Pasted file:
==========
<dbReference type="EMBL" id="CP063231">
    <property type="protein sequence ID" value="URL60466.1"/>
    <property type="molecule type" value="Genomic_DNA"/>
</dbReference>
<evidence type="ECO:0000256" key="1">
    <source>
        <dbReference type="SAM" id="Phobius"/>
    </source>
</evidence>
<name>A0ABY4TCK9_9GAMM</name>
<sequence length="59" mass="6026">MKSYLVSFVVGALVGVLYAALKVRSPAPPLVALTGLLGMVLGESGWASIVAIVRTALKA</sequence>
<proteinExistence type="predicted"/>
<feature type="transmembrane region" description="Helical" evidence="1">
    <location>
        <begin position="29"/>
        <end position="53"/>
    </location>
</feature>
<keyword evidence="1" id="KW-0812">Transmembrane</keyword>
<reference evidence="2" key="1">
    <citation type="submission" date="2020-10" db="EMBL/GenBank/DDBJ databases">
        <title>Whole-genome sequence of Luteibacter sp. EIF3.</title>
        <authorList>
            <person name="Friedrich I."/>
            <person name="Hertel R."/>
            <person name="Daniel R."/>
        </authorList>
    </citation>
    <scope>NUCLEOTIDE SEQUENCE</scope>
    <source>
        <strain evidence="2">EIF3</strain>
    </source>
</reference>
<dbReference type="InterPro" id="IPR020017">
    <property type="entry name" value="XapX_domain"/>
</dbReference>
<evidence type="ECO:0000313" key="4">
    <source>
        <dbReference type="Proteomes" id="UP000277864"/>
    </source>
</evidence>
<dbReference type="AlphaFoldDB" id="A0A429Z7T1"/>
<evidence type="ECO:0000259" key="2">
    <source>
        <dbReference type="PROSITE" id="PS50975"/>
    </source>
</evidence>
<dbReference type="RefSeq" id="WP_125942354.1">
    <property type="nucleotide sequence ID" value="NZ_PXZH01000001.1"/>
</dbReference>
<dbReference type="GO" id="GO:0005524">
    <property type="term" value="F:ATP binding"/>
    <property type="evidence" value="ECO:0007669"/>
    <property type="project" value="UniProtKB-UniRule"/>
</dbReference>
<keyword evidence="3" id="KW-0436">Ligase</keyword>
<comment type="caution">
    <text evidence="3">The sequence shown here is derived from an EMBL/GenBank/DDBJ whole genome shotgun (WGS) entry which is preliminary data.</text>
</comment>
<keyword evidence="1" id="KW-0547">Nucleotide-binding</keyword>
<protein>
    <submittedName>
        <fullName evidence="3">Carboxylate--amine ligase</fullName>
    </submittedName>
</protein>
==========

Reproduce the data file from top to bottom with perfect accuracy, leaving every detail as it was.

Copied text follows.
<dbReference type="EMBL" id="CP063231">
    <property type="protein sequence ID" value="URL60466.1"/>
    <property type="molecule type" value="Genomic_DNA"/>
</dbReference>
<evidence type="ECO:0000256" key="1">
    <source>
        <dbReference type="SAM" id="Phobius"/>
    </source>
</evidence>
<name>A0ABY4TCK9_9GAMM</name>
<sequence length="59" mass="6026">MKSYLVSFVVGALVGVLYAALKVRSPAPPLVALTGLLGMVLGESGWASIVAIVRTALKA</sequence>
<proteinExistence type="predicted"/>
<feature type="transmembrane region" description="Helical" evidence="1">
    <location>
        <begin position="29"/>
        <end position="53"/>
    </location>
</feature>
<keyword evidence="1" id="KW-0812">Transmembrane</keyword>
<reference evidence="2" key="1">
    <citation type="submission" date="2020-10" db="EMBL/GenBank/DDBJ databases">
        <title>Whole-genome sequence of Luteibacter sp. EIF3.</title>
        <authorList>
            <person name="Friedrich I."/>
            <person name="Hertel R."/>
            <person name="Daniel R."/>
        </authorList>
    </citation>
    <scope>NUCLEOTIDE SEQUENCE</scope>
    <source>
        <strain evidence="2">EIF3</strain>
    </source>
</reference>
<dbReference type="InterPro" id="IPR020017">
    <property type="entry name" value="XapX_domain"/>
</dbReference>
<evidence type="ECO:0000313" key="4">
    <source>
        <dbReference type="Proteomes" id="UP000277864"/>
    </source>
</evidence>
<dbReference type="AlphaFoldDB" id="A0A429Z7T1"/>
<evidence type="ECO:0000259" key="2">
    <source>
        <dbReference type="PROSITE" id="PS50975"/>
    </source>
</evidence>
<dbReference type="RefSeq" id="WP_125942354.1">
    <property type="nucleotide sequence ID" value="NZ_PXZH01000001.1"/>
</dbReference>
<dbReference type="GO" id="GO:0005524">
    <property type="term" value="F:ATP binding"/>
    <property type="evidence" value="ECO:0007669"/>
    <property type="project" value="UniProtKB-UniRule"/>
</dbReference>
<keyword evidence="3" id="KW-0436">Ligase</keyword>
<comment type="caution">
    <text evidence="3">The sequence shown here is derived from an EMBL/GenBank/DDBJ whole genome shotgun (WGS) entry which is preliminary data.</text>
</comment>
<keyword evidence="1" id="KW-0547">Nucleotide-binding</keyword>
<protein>
    <submittedName>
        <fullName evidence="3">Carboxylate--amine ligase</fullName>
    </submittedName>
</protein>